Brightsurf Science News & Current Events

September 20, 2009
UCF professor finds new way deadly food-borne bacteria spread
University of Central Florida Microbiology Professor Keith Ireton has uncovered a previously unknown mechanism that plays an important role in the spread of a deadly food-borne bacterium.

World's river deltas sinking due to human activity, says new study led by CU-Boulder
A new study led by the University of Colorado at Boulder indicates most of the world's low-lying river deltas are sinking from human activity, making them increasingly vulnerable to flooding from rivers and ocean storms and putting tens of millions of people at risk.

Cancer experts are developing a tool to work out percentage risk of developing cervical cancer
Cancer experts at the National Cancer Institute (part of the National Institutes of Health) are creating a tool to work out the percentage risk a woman has of developing cervical cancer.

Public attitudes to new technology: Lessons for regulators
New technologies may change our lives for the better, but sometimes they have risks.

UCLA scientists make paralyzed rats walk again after spinal-cord injury
UCLA researchers found that drugs, electrical stimulation and regular exercise can enable paralyzed rats to walk and even run again.

Scientists find that individuals in vegetative states can learn
Scientists have found that some individuals in the vegetative and minimally conscious states, despite lacking the means of reporting awareness themselves, can learn and thereby demonstrate at least a partial consciousness.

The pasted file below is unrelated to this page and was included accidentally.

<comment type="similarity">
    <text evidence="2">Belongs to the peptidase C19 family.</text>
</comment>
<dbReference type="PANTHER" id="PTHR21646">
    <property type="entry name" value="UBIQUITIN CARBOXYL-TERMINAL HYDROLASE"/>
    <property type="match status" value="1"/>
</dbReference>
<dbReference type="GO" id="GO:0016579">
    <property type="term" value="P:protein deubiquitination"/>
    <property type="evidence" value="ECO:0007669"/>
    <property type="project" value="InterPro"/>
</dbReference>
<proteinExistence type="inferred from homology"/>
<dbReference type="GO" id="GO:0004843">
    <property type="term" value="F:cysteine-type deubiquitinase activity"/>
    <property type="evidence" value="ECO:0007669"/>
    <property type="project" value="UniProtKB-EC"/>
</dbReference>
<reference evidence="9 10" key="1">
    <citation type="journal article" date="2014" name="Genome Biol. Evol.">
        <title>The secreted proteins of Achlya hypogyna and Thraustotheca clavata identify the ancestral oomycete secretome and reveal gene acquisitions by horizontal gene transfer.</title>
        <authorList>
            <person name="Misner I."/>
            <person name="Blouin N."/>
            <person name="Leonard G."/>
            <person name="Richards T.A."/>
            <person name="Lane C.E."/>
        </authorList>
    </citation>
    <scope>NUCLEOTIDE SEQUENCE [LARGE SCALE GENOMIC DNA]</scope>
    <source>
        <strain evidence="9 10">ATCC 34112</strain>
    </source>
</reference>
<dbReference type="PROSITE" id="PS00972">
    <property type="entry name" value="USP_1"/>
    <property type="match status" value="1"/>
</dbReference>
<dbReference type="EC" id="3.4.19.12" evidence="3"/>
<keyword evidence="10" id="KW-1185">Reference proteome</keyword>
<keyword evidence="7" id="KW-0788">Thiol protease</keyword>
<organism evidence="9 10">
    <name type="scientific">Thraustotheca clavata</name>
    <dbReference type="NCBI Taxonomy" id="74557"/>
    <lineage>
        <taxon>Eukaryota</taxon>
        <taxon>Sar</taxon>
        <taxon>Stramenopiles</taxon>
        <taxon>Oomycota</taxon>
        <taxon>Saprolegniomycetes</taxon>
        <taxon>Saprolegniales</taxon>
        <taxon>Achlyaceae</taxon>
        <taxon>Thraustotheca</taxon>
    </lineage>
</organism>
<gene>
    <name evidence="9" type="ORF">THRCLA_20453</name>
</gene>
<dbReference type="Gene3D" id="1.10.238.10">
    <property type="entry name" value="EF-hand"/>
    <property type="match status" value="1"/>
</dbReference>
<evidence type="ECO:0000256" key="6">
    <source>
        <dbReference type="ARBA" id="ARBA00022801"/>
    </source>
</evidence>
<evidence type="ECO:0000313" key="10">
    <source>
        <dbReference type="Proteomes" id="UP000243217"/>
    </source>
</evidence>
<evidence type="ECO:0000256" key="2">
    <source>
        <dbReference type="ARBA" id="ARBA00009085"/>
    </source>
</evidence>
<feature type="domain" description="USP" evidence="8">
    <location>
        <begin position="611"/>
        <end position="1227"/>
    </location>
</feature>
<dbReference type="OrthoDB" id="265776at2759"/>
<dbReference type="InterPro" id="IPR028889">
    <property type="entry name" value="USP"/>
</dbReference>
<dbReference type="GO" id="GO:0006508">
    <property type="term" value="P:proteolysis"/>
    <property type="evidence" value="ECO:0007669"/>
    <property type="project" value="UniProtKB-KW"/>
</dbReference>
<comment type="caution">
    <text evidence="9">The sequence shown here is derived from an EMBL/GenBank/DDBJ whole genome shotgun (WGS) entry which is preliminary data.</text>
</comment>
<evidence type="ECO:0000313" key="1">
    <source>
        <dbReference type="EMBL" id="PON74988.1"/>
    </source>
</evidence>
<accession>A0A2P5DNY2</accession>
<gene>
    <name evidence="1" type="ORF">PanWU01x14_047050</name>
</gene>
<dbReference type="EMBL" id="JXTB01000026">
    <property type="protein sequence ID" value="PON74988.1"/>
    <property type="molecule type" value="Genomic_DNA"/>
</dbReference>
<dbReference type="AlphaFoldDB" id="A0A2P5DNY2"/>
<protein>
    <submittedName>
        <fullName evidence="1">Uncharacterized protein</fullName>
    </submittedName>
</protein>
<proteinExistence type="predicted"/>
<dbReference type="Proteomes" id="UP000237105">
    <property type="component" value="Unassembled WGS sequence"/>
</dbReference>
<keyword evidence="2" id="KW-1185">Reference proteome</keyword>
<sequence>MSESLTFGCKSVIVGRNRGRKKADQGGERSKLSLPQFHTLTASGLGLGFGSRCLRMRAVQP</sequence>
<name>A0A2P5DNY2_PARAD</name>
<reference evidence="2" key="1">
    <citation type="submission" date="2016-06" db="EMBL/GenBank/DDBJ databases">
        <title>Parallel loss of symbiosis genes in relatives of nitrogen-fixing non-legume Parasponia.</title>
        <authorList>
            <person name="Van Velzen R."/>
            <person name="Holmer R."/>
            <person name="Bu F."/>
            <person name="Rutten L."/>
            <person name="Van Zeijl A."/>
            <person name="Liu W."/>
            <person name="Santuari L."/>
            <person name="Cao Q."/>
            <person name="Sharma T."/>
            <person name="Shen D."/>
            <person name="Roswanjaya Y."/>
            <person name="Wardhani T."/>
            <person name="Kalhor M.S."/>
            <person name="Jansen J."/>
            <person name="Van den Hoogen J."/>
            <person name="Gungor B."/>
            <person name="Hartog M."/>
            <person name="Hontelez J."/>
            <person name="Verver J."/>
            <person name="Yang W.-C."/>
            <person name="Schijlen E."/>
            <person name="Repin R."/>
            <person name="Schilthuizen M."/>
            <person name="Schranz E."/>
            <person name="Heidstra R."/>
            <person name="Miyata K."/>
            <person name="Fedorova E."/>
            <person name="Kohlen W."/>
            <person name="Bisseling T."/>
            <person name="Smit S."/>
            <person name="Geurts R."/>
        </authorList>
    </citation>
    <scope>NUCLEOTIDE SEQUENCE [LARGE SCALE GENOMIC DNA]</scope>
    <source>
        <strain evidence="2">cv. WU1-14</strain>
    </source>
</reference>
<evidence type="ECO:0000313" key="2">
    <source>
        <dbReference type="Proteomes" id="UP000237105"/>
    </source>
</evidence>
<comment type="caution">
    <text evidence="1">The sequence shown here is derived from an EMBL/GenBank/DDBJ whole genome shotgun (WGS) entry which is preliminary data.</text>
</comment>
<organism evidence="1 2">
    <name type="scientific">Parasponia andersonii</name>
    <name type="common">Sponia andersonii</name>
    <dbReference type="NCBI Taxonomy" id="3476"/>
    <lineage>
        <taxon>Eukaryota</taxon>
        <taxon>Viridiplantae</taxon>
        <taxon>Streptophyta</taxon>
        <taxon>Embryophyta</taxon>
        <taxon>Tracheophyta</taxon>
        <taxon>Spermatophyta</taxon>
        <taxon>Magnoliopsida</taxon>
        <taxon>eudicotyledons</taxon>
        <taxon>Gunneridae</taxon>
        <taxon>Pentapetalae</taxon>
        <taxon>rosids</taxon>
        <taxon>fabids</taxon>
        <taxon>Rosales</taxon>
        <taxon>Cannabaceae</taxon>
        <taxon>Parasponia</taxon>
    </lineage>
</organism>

Scientists discover key factor in regulating placenta and fetal growth
Scientists funded by the Biotechnology and Biological Sciences Research Council have shown that a common biological protein molecule called SHP-2 is crucial for encouraging placenta growth.

A recipe for controlling carbon nanotubes
The promise of carbon nanotubes to revolutionize everything from drug delivey to energy efficiency is thwarted by the difficulties of producing the right nanotubes for each job.

Tip sheet: Migration '09 convenes near site of early nuclear technology
This release contains news tips from Migration '09: 12th International Conference on the Chemistry and Migration Behavior of Actinides and Fission Products in the Geosphere.

New blood tests promise simple, cost-effective diagnosis of gastrointestinal cancers
Promising results from two new blood tests that can aid in the early identification of patients with gastrointestinal cancers will be presented at Europe's largest cancer congress, ECCO 15 -- ESMO 34, in Berlin on Monday September 21.

Classroom behavior: Why it's hard to be good
Being seen as either well behaved or naughty at school is never entirely in the hands of the individual child, this study funded by the Economic and Social Research Council shows.

New genetic link between cardiac arrhythmias and thyroid dysfunction identified
Genes previously known to be essential to the coordinated, rhythmic electrical activity of cardiac muscle -- a healthy heartbeat -- have now also been found to play a key role in thyroid hormone (TH) biosynthesis, according to Weill Cornell Medical College researchers.
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